ERICA JONG LOVES TO THINK THAT Fear of Flying—her racy 1973 novel in which a woman’s sexual fantasies ran riot—provided other women with a sense of libidinal license. So it was with some dismay that she heard from one male fan recently in San Francisco. While traveling in Italy, he had stayed up all night with two gorgeous female strangers talking about Jong’s controversial best-seller. “So I asked, ‘Well, did anything happen?’ And he said no, nothing.” Jong crosses her legs and lets out some girlish squeals of laughter. “I mean, I just couldn’t believe it!”
As the champion of loveless, guilt-free sex for women—a notion she popularized with an infamous zipless phrase in Fear of Flying—Jong became a symbol during the ’70s of what seemed a healthy new hedonism. Now, with the publication of her latest book, Fear of Fifty (HarperCollins), the 52-year-old author hopes once again to be the distaff voice of her now-older-and-mellower generation. Part confessional, part cocktail chatter and part intellectual cant, the memoir chronicles Jong’s childhood, her career, her marriages and numerous affairs. “It tells the story of where we have been and where we are going, especially as women,” says Jong, who seems as open, engaging and fiercely self-centered as ever. “It seems to have a very emotional charge for people.”
Perhaps, but many critics missed the spark. “Two decades is a long time to go on playing the naughty girl who can sling dirty words and sleep around just like the guys,” a New York Times critic observed. “What might have been outré at age 30 seems passe at age 50.” Jong admits the criticism hurts. “There’s not a lot of sex in the book, but that’s what gets talked about,” she says. “And yet if you get people’s attention with sex, then maybe you’ll be able to tell them about everything else.”
A self-described “left-leaning Jewish feminist and devout pagan,” Erica Mann was born in New York City, the second of three daughters of a vaudeville-musician father turned antique doll importer and a mother who was an amateur painter. At Barnard College, Erica planned on becoming a doctor—a notion she ditched after her first experience with a pig fetus. She switched to English literature and later earned a master’s in 1965 at Columbia. Her first marriage, at 21, to market researcher Michael Werthman, was annulled after six months when he was found to be schizophrenic. At 24, she married child psychiatrist Allan Jong, and they were divorced nine years later—though she kept his name (and trashed him in Flying) after the book made it a household word. Her third marriage, in 1977 to writer Jonathan Fast, led to the birth of her only child, Molly, now 16, but that marriage, too, fell apart in 1983. Jong resolved to stay single after that, she says, “fearing the boredom and entrapment of something not accidentally called wedlock.”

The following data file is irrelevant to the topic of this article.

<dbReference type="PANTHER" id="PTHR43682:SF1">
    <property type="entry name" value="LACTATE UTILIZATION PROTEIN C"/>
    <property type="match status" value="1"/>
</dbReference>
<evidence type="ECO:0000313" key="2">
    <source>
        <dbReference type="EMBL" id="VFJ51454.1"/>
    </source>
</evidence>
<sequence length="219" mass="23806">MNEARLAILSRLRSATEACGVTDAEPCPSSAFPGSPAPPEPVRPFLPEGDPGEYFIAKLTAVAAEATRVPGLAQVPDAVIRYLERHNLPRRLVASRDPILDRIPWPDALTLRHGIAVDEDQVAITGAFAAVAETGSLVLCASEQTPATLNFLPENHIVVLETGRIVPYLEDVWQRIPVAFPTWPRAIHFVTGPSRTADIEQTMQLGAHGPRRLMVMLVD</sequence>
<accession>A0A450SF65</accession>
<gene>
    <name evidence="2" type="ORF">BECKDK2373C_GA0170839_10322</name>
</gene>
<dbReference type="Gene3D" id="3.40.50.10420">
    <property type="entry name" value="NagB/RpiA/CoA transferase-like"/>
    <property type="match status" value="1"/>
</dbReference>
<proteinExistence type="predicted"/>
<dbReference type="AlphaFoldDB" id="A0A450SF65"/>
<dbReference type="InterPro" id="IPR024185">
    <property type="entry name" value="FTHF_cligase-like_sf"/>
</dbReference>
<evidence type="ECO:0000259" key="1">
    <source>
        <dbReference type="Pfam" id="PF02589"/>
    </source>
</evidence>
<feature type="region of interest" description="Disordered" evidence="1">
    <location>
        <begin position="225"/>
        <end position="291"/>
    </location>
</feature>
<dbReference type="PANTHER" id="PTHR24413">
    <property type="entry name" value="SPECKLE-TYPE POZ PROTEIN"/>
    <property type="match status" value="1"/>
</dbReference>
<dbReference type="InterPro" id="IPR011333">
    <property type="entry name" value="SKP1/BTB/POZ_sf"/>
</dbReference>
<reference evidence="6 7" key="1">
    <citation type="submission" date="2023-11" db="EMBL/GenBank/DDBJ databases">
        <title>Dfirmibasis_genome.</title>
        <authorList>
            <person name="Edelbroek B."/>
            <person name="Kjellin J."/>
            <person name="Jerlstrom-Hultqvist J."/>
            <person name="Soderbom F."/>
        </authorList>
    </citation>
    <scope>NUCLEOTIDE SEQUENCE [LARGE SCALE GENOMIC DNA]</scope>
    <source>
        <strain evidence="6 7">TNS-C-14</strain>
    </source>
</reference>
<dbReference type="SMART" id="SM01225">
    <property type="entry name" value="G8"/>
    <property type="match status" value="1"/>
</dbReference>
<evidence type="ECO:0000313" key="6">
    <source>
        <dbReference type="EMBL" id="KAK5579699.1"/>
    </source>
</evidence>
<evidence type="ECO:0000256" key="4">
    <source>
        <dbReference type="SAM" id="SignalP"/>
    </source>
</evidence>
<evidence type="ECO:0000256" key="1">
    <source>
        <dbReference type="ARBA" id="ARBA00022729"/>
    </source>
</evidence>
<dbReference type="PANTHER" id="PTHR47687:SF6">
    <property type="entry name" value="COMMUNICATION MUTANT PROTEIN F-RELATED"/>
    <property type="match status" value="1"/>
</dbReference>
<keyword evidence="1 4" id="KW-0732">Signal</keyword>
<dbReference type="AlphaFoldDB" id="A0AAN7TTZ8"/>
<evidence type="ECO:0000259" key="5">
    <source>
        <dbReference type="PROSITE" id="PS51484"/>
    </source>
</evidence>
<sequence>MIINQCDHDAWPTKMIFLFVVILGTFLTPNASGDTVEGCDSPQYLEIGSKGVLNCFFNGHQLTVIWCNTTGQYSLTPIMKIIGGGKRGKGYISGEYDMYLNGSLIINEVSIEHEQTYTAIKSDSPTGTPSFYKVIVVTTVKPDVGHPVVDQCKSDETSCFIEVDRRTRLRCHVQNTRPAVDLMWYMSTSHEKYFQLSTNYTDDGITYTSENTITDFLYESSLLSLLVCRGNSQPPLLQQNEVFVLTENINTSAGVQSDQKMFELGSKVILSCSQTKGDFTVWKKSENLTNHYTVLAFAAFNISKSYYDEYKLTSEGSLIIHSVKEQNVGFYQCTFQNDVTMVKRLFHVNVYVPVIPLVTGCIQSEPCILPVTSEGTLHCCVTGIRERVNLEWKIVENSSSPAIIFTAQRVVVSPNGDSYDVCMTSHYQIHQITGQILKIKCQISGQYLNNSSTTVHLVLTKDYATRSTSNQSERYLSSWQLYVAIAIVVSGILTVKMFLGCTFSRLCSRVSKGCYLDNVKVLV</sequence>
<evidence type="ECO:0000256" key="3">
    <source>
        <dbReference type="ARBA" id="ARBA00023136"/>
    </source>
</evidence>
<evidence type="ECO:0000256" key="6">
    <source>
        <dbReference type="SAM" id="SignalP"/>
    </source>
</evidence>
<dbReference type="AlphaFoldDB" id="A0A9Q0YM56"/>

During the next decade, when she worked on four novels and two volumes of poetry, Jong says writing took priority over both motherhood and men. Still, there were torrid romances, including a booze-and pot-laced affair with an American and an on-again, off-again relationship with an Italian—both described in heavy-breathing detail in Fifty. Then came a turning point. On a blind date in 1989 she met divorce lawyer Ken Burrows—a man who had “the feel of a friendly animal sniffing the air.” Later that summer, while taking a cooking course in Rome, she was forced to choose between a weekend with Burrows in Paris and a weekend with her lover in Venice. She chose Burrows. “The hottest thing is the person who flits through your consciousness, but the Italian wasn’t going to hang curtains and build bookcases,” she says.
Married for five years, Jong and Burrows, 53, divide their time between a Manhattan apartment and a country home in Connecticut with Molly, a feisty, articulate high school junior. “It wasn’t until my fourth wedding day that I admitted to myself I’m a mother,” says Jong. Molly may not be a fan of Jong’s sexually explicit writing (“She isn’t supposed to think such things—she’s my mother!”), but she is a best friend and a booster. “There were people with nose rings at one book signing,” says Molly. “I thought, ‘Wow, my mom is cool.’ ” For his part, Ken accepts his wife’s flights of fancy. “It’s important for Erica to have a free fantasy life,” he says. “That’s her.”
These days, when Jong isn’t visiting France or sitting down with Molly to one of Ken’s sumptuous home-cooked meals, she is hard at work on her next book, a futuristic tale in which puritan feminists take over America. Jong says her naughty-girl days—both as writer and woman—are over, but she’s resigned to the fact she’ll always be known for just one thing. “The zipless thing,” she says, “will be on my tombstone.”
KURT PITZER in Los Angeles